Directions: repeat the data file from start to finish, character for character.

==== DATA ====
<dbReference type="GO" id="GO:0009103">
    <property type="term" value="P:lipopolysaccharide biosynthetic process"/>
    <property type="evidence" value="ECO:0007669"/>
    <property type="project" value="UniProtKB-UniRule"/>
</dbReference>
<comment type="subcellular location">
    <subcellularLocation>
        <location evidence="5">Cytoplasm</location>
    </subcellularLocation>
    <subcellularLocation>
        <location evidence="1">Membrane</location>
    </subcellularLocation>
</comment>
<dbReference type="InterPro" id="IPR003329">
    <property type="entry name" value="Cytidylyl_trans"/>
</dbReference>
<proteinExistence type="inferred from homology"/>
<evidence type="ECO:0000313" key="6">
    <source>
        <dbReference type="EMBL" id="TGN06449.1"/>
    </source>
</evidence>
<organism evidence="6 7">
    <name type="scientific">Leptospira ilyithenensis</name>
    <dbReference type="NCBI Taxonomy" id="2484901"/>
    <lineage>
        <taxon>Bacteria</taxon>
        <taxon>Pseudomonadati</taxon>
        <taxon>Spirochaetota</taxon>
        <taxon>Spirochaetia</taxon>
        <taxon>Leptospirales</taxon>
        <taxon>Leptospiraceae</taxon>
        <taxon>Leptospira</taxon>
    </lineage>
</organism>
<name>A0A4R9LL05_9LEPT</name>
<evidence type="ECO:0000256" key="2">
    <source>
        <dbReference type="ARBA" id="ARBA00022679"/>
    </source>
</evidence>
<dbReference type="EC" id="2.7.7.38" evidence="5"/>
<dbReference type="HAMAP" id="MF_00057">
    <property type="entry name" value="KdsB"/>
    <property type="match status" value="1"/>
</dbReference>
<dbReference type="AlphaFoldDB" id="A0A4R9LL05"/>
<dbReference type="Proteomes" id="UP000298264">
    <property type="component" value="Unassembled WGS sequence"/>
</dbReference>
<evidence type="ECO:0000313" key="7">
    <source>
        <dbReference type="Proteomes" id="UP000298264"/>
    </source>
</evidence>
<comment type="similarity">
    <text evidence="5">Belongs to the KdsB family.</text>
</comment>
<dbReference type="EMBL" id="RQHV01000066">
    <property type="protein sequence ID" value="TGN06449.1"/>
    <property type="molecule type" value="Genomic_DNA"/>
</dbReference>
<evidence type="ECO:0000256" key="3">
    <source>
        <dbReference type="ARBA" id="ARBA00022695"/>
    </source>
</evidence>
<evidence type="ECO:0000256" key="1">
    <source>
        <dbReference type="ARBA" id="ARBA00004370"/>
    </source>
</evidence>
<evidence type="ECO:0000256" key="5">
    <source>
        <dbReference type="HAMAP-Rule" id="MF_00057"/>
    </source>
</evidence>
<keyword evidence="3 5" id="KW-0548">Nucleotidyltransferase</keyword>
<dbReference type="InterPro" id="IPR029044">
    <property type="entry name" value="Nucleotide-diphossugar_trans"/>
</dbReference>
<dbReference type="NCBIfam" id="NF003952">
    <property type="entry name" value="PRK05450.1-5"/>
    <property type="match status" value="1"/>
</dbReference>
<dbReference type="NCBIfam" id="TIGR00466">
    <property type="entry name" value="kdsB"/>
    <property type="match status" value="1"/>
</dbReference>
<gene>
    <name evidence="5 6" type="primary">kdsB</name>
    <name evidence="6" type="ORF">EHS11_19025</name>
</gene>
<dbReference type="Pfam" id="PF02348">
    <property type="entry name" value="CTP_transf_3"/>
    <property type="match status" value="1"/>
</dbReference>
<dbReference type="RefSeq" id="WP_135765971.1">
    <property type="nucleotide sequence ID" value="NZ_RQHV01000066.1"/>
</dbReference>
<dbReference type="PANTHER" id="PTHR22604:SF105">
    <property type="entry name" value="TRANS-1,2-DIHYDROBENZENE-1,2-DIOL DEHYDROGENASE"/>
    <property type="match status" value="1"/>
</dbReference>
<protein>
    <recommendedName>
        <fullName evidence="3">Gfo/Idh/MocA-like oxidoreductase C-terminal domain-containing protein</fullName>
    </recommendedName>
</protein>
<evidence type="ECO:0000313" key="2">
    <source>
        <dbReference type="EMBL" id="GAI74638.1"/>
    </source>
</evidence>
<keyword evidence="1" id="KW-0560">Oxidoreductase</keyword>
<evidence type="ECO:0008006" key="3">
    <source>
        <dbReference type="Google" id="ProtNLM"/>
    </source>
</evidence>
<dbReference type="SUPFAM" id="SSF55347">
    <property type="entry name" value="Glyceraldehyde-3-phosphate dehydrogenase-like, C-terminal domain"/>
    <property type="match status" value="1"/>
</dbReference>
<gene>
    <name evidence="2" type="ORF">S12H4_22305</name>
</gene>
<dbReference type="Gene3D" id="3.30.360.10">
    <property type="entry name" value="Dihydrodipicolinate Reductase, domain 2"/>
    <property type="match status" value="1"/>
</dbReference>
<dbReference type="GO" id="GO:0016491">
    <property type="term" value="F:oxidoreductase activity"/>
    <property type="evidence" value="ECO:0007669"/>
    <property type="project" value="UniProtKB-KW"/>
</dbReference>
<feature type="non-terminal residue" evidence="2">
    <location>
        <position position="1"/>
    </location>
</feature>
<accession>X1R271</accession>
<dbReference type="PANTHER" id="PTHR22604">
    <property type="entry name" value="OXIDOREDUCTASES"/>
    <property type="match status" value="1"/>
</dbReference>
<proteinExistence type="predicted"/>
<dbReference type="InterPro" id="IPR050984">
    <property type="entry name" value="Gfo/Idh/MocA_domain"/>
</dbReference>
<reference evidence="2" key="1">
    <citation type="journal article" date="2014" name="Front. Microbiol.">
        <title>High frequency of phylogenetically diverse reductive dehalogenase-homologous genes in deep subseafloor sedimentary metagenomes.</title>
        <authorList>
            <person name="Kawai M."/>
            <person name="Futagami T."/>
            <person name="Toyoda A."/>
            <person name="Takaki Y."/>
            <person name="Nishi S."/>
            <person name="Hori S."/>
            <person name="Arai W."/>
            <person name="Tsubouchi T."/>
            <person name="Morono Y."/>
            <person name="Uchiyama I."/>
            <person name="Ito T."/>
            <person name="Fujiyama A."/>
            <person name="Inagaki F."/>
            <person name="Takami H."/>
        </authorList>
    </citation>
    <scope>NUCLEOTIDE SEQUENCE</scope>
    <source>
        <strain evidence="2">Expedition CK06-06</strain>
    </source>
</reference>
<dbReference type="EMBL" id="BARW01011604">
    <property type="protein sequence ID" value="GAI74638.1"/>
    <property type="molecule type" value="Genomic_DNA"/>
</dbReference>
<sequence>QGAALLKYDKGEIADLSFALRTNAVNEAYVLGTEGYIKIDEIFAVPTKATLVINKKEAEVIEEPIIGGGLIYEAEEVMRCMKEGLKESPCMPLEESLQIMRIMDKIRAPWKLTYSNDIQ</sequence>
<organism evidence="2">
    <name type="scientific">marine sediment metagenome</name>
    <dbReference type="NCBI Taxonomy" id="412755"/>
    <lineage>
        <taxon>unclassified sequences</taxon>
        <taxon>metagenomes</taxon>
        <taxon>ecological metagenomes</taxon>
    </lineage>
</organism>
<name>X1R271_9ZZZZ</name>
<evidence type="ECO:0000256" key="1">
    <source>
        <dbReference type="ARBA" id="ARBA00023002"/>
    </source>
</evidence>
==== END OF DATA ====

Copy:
<dbReference type="GO" id="GO:0009103">
    <property type="term" value="P:lipopolysaccharide biosynthetic process"/>
    <property type="evidence" value="ECO:0007669"/>
    <property type="project" value="UniProtKB-UniRule"/>
</dbReference>
<comment type="subcellular location">
    <subcellularLocation>
        <location evidence="5">Cytoplasm</location>
    </subcellularLocation>
    <subcellularLocation>
        <location evidence="1">Membrane</location>
    </subcellularLocation>
</comment>
<dbReference type="InterPro" id="IPR003329">
    <property type="entry name" value="Cytidylyl_trans"/>
</dbReference>
<proteinExistence type="inferred from homology"/>
<evidence type="ECO:0000313" key="6">
    <source>
        <dbReference type="EMBL" id="TGN06449.1"/>
    </source>
</evidence>
<organism evidence="6 7">
    <name type="scientific">Leptospira ilyithenensis</name>
    <dbReference type="NCBI Taxonomy" id="2484901"/>
    <lineage>
        <taxon>Bacteria</taxon>
        <taxon>Pseudomonadati</taxon>
        <taxon>Spirochaetota</taxon>
        <taxon>Spirochaetia</taxon>
        <taxon>Leptospirales</taxon>
        <taxon>Leptospiraceae</taxon>
        <taxon>Leptospira</taxon>
    </lineage>
</organism>
<name>A0A4R9LL05_9LEPT</name>
<evidence type="ECO:0000256" key="2">
    <source>
        <dbReference type="ARBA" id="ARBA00022679"/>
    </source>
</evidence>
<dbReference type="EC" id="2.7.7.38" evidence="5"/>
<dbReference type="HAMAP" id="MF_00057">
    <property type="entry name" value="KdsB"/>
    <property type="match status" value="1"/>
</dbReference>
<dbReference type="AlphaFoldDB" id="A0A4R9LL05"/>
<dbReference type="Proteomes" id="UP000298264">
    <property type="component" value="Unassembled WGS sequence"/>
</dbReference>
<evidence type="ECO:0000313" key="7">
    <source>
        <dbReference type="Proteomes" id="UP000298264"/>
    </source>
</evidence>
<comment type="similarity">
    <text evidence="5">Belongs to the KdsB family.</text>
</comment>
<dbReference type="EMBL" id="RQHV01000066">
    <property type="protein sequence ID" value="TGN06449.1"/>
    <property type="molecule type" value="Genomic_DNA"/>
</dbReference>
<evidence type="ECO:0000256" key="3">
    <source>
        <dbReference type="ARBA" id="ARBA00022695"/>
    </source>
</evidence>
<evidence type="ECO:0000256" key="1">
    <source>
        <dbReference type="ARBA" id="ARBA00004370"/>
    </source>
</evidence>
<evidence type="ECO:0000256" key="5">
    <source>
        <dbReference type="HAMAP-Rule" id="MF_00057"/>
    </source>
</evidence>
<keyword evidence="3 5" id="KW-0548">Nucleotidyltransferase</keyword>
<dbReference type="InterPro" id="IPR029044">
    <property type="entry name" value="Nucleotide-diphossugar_trans"/>
</dbReference>
<dbReference type="NCBIfam" id="NF003952">
    <property type="entry name" value="PRK05450.1-5"/>
    <property type="match status" value="1"/>
</dbReference>
<dbReference type="NCBIfam" id="TIGR00466">
    <property type="entry name" value="kdsB"/>
    <property type="match status" value="1"/>
</dbReference>
<gene>
    <name evidence="5 6" type="primary">kdsB</name>
    <name evidence="6" type="ORF">EHS11_19025</name>
</gene>
<dbReference type="Pfam" id="PF02348">
    <property type="entry name" value="CTP_transf_3"/>
    <property type="match status" value="1"/>
</dbReference>
<dbReference type="RefSeq" id="WP_135765971.1">
    <property type="nucleotide sequence ID" value="NZ_RQHV01000066.1"/>
</dbReference>
<dbReference type="PANTHER" id="PTHR22604:SF105">
    <property type="entry name" value="TRANS-1,2-DIHYDROBENZENE-1,2-DIOL DEHYDROGENASE"/>
    <property type="match status" value="1"/>
</dbReference>
<protein>
    <recommendedName>
        <fullName evidence="3">Gfo/Idh/MocA-like oxidoreductase C-terminal domain-containing protein</fullName>
    </recommendedName>
</protein>
<evidence type="ECO:0000313" key="2">
    <source>
        <dbReference type="EMBL" id="GAI74638.1"/>
    </source>
</evidence>
<keyword evidence="1" id="KW-0560">Oxidoreductase</keyword>
<evidence type="ECO:0008006" key="3">
    <source>
        <dbReference type="Google" id="ProtNLM"/>
    </source>
</evidence>
<dbReference type="SUPFAM" id="SSF55347">
    <property type="entry name" value="Glyceraldehyde-3-phosphate dehydrogenase-like, C-terminal domain"/>
    <property type="match status" value="1"/>
</dbReference>
<gene>
    <name evidence="2" type="ORF">S12H4_22305</name>
</gene>
<dbReference type="Gene3D" id="3.30.360.10">
    <property type="entry name" value="Dihydrodipicolinate Reductase, domain 2"/>
    <property type="match status" value="1"/>
</dbReference>
<dbReference type="GO" id="GO:0016491">
    <property type="term" value="F:oxidoreductase activity"/>
    <property type="evidence" value="ECO:0007669"/>
    <property type="project" value="UniProtKB-KW"/>
</dbReference>
<feature type="non-terminal residue" evidence="2">
    <location>
        <position position="1"/>
    </location>
</feature>
<accession>X1R271</accession>
<dbReference type="PANTHER" id="PTHR22604">
    <property type="entry name" value="OXIDOREDUCTASES"/>
    <property type="match status" value="1"/>
</dbReference>
<proteinExistence type="predicted"/>
<dbReference type="InterPro" id="IPR050984">
    <property type="entry name" value="Gfo/Idh/MocA_domain"/>
</dbReference>
<reference evidence="2" key="1">
    <citation type="journal article" date="2014" name="Front. Microbiol.">
        <title>High frequency of phylogenetically diverse reductive dehalogenase-homologous genes in deep subseafloor sedimentary metagenomes.</title>
        <authorList>
            <person name="Kawai M."/>
            <person name="Futagami T."/>
            <person name="Toyoda A."/>
            <person name="Takaki Y."/>
            <person name="Nishi S."/>
            <person name="Hori S."/>
            <person name="Arai W."/>
            <person name="Tsubouchi T."/>
            <person name="Morono Y."/>
            <person name="Uchiyama I."/>
            <person name="Ito T."/>
            <person name="Fujiyama A."/>
            <person name="Inagaki F."/>
            <person name="Takami H."/>
        </authorList>
    </citation>
    <scope>NUCLEOTIDE SEQUENCE</scope>
    <source>
        <strain evidence="2">Expedition CK06-06</strain>
    </source>
</reference>
<dbReference type="EMBL" id="BARW01011604">
    <property type="protein sequence ID" value="GAI74638.1"/>
    <property type="molecule type" value="Genomic_DNA"/>
</dbReference>
<sequence>QGAALLKYDKGEIADLSFALRTNAVNEAYVLGTEGYIKIDEIFAVPTKATLVINKKEAEVIEEPIIGGGLIYEAEEVMRCMKEGLKESPCMPLEESLQIMRIMDKIRAPWKLTYSNDIQ</sequence>
<organism evidence="2">
    <name type="scientific">marine sediment metagenome</name>
    <dbReference type="NCBI Taxonomy" id="412755"/>
    <lineage>
        <taxon>unclassified sequences</taxon>
        <taxon>metagenomes</taxon>
        <taxon>ecological metagenomes</taxon>
    </lineage>
</organism>
<name>X1R271_9ZZZZ</name>
<evidence type="ECO:0000256" key="1">
    <source>
        <dbReference type="ARBA" id="ARBA00023002"/>
    </source>
</evidence>